• if we go for VPN + LAN name (then this scenario is similar to the mailserver scenario above)

For our field engineers, another third party will provide an app (Android / iOS) which will connect to a yet-to-be installed webserver, probably based on Microsoft IIS and Biztalk.
Possible scenario’s are:

  • publicly available webserver, requires certificates. According to their helpdesk the app will not accept self-signed certificates.
  • VPN-connection and http. No certificates needed.

So basically, we have 3 different scenario’s where certificates may or may not be helpful, or even required.
Ideally, for the mailserver this should cover both the public and the private names.
For the other 2 services, since they only need to be available to our own users, I would prefer VPN + a LAN private name if possible; or a VPN + FQDN if necessary.

Thanks for everybody who made it too the end. I apologize for the long text but found it difficult to explain the whole thing, especially because I don’t know much about certificates.

Given these 3 cases, is that something where LE can be useful for us, or am I better off with another solution?

I’ve read a few things about the verification process. I can make changes to the DNS-system at our domain name provider, but only manually.
I can set up a separate server (VM), Linux Debian or Windows 2012R2 and install Apache/nginx if that’s needed or helpful for the registration or renewal process.
Ports 80 and 443 are already taken, though.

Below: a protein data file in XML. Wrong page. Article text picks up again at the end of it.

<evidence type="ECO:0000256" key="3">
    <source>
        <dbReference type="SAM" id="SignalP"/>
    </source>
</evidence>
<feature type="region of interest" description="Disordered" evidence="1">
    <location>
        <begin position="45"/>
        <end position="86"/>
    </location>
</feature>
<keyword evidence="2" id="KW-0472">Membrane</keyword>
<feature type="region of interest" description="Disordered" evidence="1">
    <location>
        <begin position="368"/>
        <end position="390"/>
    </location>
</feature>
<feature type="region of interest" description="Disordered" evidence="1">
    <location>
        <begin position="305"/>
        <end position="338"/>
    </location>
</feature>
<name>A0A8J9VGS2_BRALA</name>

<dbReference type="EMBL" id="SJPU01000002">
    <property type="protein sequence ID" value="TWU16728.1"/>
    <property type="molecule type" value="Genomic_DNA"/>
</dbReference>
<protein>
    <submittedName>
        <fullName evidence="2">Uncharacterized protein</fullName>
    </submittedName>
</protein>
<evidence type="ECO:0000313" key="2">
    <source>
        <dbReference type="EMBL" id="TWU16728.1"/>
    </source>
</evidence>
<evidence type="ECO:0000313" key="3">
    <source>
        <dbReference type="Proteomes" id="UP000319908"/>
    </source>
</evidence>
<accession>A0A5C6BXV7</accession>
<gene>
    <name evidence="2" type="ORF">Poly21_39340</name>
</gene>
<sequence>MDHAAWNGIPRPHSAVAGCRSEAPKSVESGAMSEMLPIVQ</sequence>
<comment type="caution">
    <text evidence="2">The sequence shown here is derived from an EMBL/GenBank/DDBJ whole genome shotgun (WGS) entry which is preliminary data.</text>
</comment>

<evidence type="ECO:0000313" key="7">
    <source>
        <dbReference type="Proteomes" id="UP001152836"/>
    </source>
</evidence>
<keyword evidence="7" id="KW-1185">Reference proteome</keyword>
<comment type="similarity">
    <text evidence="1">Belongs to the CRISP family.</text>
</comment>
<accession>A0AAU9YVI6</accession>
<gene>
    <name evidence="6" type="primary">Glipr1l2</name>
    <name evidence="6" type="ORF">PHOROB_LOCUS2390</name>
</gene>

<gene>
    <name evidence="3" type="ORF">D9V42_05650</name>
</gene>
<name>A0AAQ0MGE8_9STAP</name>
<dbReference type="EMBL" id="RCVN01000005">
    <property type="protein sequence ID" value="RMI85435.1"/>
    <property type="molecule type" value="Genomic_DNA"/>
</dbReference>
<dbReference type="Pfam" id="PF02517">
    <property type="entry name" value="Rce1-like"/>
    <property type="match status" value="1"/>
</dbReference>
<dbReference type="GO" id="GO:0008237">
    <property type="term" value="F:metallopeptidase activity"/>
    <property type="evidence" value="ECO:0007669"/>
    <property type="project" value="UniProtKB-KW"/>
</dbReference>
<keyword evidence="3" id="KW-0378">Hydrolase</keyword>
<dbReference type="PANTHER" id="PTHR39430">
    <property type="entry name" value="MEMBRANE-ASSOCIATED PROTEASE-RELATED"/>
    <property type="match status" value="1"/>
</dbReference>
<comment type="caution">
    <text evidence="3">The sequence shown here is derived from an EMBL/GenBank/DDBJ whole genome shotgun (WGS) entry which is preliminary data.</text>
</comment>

Hi Maximo

A) Are you running a Domain Controller? If so look at Active Directory services for your internal aliases (mailsrv etc).
B) You should aim to have HTTPs on all your web services and firefox and other browsers will start popping up warning signs for HTTP connections
C) lighttpd can be configured to redirect and use SSL certificates (it is a web server after all) I would suggest that you enable SSL first and when this is working redirect to 443
D) Another option is to use CNAMEs. for example: timesrv has a record of Internally this resolves to an internal IP while externally this resolves to a public IP
E) There is a range of challenges available. You should look at the DNS challenge in your case

You can tune your infrastructure to allow 3rd party certificates or use internal certificates

Another option which may be a bit more expensive is to use an CA which will let you sign your own certificates and become a certificate authority for your FQDN domains.


Hi Andrei,

A. Yes we have Domain Controllers and AD. The domain name in use ourcompany.local
Not sure how an alias would help me here, as ‘mailsrv’ would still point to mailsrv.ourcompany.local and not ?
B. Agreed. Even so, I still prefer https over VPN, rather than opening several ports in the firewall.
C. the server where the time mangement service is hosted (the lighttpd one) is maintained by a third party. While I can probably make changes to its configuration, I’d rather not do that unless absolutely necessary. So: changes after the certificate process is up and running: OK. Use if to get the certificate process up and running: preferably not.
D. Internally, timesrv = = timsrv.ourcompany.local
Externally, it is
Can I get to resolve to an internal IP, without making changes to our internal DNS or AD?

Isn’t the ourcompany.local vs. the problem in all 3 of my cases ?


A. Yes we have Domain Controllers and AD. The domain name in use ourcompany.local
Not sure how an alias would help me here, as ‘mailsrv’ would still point to mailsrv.ourcompany.local and not ?

My suggestions was: CNAMEs. for example: timesrv has a record of

Can I get to resolve to an internal IP, without making changes to our internal DNS or AD?


Isn’t the ourcompany.local vs. the problem in all 3 of my cases ?

Public CAs will no longer issue certificates for .local domains. This is why most companies use FQDN for domain names.